During the spring and summer of 2020, countries in sub-Saharan Africa were facing a food crisis. Unusually heavy rains, floods and locust swarms had devastated crops across East Africa. On top of this, the coronavirus crisis delayed delivery of agricultural equipment, pesticides and fertilizers, while lockdown restrictions prevented farmers from transporting produce and livestock to markets. According to the World Food Programme, more than 40 million people are still facing severe food shortages.
The case of sub-Saharan Africa demonstrates that there is a link between the impacts of climate change and the coronavirus pandemic. Around the world, communities are experiencing the effects of climate change in different ways, but many of those disproportionately affected are the same people who suffer the socio-economic effects of COVID-19.
This fact has given added importance to the issue of climate justice, which recognizes that it is the poorest and most vulnerable people – who have contributed least to carbon emissions and climate change – who are suffering the most. Facing the long-term risks from a changing climate but also the onslaught of extreme weather events, the poorest are least able to respond to these phenomena that damage their already fragile environments.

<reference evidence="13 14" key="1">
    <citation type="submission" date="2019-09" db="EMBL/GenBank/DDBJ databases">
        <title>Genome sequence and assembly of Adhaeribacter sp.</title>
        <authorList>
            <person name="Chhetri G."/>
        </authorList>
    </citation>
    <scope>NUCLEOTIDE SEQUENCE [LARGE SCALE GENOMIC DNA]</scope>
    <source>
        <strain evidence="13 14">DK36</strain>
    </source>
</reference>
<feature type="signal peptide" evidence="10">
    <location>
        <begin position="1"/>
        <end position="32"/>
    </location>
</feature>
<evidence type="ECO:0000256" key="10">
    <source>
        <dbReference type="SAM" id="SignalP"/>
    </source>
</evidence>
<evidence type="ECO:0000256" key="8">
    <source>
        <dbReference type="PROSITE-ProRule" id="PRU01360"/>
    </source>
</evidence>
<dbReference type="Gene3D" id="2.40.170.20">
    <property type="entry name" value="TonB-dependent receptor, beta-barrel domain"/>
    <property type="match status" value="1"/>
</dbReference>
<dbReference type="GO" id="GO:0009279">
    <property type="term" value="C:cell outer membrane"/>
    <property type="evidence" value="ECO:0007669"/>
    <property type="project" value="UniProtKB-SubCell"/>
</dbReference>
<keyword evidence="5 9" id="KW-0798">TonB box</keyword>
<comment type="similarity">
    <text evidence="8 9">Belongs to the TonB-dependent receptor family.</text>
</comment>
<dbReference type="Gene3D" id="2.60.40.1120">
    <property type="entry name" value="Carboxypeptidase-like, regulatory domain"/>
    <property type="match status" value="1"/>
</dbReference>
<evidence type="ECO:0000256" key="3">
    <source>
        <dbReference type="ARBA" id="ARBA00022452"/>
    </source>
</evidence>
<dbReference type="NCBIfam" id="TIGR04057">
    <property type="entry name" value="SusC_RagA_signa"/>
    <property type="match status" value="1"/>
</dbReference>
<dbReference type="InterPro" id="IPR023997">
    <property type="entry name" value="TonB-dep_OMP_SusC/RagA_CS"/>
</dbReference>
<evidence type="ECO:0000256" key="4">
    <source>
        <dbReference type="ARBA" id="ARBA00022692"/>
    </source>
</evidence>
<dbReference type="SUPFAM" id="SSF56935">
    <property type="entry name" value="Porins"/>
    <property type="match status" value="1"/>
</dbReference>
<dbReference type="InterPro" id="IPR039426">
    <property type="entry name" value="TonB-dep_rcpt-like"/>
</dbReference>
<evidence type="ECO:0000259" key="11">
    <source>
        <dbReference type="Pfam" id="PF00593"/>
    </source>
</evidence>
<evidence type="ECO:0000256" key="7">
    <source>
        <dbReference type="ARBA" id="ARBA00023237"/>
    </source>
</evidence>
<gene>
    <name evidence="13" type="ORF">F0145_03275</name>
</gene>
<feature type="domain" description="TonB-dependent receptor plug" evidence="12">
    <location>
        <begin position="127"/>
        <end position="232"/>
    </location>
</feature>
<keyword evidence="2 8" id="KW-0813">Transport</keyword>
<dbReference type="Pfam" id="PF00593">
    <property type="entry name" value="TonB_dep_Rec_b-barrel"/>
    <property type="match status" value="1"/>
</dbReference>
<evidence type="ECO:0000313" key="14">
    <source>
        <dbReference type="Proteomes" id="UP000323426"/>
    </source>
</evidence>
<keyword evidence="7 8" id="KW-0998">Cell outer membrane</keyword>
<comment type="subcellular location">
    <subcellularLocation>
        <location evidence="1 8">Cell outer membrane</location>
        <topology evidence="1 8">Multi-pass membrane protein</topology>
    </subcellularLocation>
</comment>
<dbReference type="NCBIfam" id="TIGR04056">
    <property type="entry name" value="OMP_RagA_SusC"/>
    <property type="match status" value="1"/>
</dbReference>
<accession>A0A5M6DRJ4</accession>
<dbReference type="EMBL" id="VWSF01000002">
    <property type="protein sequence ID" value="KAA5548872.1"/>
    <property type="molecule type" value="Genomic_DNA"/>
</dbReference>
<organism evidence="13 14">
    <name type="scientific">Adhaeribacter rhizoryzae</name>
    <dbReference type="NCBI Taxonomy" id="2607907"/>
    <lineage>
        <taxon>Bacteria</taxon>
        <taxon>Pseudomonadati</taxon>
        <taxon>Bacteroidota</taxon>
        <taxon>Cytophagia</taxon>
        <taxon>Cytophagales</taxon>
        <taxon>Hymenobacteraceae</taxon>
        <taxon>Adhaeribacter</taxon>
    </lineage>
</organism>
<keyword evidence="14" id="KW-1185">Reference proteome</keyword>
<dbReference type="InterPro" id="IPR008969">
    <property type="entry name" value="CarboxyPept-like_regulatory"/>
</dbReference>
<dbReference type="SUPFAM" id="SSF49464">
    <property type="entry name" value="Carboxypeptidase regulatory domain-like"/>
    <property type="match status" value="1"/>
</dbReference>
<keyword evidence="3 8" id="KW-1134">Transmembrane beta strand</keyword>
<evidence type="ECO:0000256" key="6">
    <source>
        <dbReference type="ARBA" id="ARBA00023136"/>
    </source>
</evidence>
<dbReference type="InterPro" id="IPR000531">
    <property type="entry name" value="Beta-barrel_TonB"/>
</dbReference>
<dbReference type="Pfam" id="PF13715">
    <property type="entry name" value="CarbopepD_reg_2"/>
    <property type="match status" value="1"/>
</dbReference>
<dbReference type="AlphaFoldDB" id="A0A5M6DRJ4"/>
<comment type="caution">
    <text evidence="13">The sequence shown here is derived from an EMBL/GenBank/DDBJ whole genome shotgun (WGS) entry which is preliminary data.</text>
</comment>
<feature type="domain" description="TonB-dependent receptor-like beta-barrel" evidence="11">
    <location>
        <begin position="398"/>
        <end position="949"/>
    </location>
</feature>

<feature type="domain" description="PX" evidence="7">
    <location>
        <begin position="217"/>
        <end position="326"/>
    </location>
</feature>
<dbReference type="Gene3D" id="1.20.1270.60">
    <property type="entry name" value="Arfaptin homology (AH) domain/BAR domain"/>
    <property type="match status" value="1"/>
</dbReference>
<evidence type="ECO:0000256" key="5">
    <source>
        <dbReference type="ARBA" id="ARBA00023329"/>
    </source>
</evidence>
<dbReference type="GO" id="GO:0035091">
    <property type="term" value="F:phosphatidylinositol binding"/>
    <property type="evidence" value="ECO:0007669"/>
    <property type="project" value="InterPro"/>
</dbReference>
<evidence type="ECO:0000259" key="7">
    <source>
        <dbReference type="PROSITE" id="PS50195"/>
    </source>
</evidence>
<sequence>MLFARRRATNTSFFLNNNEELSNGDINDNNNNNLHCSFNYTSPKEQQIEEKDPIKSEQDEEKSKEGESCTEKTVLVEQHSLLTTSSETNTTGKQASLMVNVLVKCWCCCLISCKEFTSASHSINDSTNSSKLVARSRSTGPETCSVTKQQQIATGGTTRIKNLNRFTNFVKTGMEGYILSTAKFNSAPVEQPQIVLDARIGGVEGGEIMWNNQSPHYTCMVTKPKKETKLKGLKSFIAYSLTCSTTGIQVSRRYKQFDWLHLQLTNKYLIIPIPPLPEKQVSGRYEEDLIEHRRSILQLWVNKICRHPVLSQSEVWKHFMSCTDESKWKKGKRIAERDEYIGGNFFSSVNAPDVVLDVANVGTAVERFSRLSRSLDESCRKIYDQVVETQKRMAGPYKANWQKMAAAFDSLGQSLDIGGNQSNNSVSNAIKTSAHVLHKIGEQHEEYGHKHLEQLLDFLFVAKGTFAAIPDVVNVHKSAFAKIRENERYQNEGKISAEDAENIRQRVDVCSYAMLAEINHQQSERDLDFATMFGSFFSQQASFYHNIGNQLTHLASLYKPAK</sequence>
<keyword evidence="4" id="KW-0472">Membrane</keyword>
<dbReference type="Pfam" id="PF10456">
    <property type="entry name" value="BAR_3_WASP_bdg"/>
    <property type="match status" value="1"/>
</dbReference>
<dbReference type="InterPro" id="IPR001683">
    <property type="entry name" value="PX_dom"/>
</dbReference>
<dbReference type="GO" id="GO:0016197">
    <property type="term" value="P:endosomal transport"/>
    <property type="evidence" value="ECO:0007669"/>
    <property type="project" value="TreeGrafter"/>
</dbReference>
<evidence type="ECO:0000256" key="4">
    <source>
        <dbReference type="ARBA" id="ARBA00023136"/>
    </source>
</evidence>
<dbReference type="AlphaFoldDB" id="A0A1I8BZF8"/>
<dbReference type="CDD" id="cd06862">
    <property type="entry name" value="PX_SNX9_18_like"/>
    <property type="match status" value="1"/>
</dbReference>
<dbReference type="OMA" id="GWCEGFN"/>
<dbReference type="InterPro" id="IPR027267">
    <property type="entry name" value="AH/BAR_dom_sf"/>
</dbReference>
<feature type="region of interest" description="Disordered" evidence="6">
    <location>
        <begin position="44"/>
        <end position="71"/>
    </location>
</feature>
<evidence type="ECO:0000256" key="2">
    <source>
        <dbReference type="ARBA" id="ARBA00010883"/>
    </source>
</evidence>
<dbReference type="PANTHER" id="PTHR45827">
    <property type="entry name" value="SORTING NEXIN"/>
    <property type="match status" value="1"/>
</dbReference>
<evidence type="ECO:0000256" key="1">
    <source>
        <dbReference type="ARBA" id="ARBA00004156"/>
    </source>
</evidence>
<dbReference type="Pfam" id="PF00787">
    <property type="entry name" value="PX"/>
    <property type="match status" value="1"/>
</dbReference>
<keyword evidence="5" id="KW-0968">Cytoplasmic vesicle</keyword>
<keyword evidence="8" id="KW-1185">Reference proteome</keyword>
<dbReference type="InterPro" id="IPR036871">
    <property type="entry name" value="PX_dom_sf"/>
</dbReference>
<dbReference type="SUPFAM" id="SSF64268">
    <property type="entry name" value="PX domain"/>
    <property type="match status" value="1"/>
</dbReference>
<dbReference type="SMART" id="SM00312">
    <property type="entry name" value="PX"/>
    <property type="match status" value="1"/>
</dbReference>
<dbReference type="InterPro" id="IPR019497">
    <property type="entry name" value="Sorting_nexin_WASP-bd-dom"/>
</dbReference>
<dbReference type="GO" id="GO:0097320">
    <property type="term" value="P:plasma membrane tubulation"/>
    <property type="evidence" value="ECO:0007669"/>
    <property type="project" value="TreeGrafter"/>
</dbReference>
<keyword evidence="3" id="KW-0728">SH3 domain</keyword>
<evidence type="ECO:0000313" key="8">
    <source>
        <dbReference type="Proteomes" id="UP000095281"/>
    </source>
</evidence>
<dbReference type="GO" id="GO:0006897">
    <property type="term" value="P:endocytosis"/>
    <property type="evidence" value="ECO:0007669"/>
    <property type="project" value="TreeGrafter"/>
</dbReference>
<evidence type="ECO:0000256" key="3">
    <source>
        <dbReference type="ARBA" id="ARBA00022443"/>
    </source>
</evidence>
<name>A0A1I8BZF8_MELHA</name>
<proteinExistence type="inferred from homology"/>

Recognizing humanity’s responsibility for the effects of greenhouse gas emissions on the poorest in society, climate justice seeks to reduce inequality and promote transformative approaches to addressing the root causes of climate change.
So, what role can the international community play to safeguard the lives and livelihood of the many millions of people who are at the forefront of climate change?
The issue of embodying climate justice in post-Covid recovery plans is now moving to the centre of political debate in wealthy societies. But that does not address vulnerabilities in the developing world. The United Nations University estimates that COVID-19 poses a real challenge to the Sustainable Development Goal of ending poverty by 2030 – instead, the number of people living in poverty could increase by between 420 million and 580 million compared with 2018.
Because of the economic effects of supply chain disruptions associated with COVID-19, the number of people worldwide suffering from food insecurity could double from about 135 million in 2019 to 265 million people in 2020. The most recent UN report, State of Food Security and Nutrition in the World, casts doubt on whether the Sustainable Development Goal of zero hunger by 2030 will be achievable. The 2025 nutrition targets, which aim to reduce low birth weight in babies, stunting among the under-fives and diet-related overweight problems in children, are at risk too.
Biden’s promise of action
Nine months after the emergence of the coronavirus, there is a debate on the possibility of a green recovery from the pandemic. Will national recovery strategies promote or undermine climate action? At the same time, there are calls for the recovery to address inequalities between countries and within our societies, to turn, ‘We are all in this together’, into more than a glib phrase.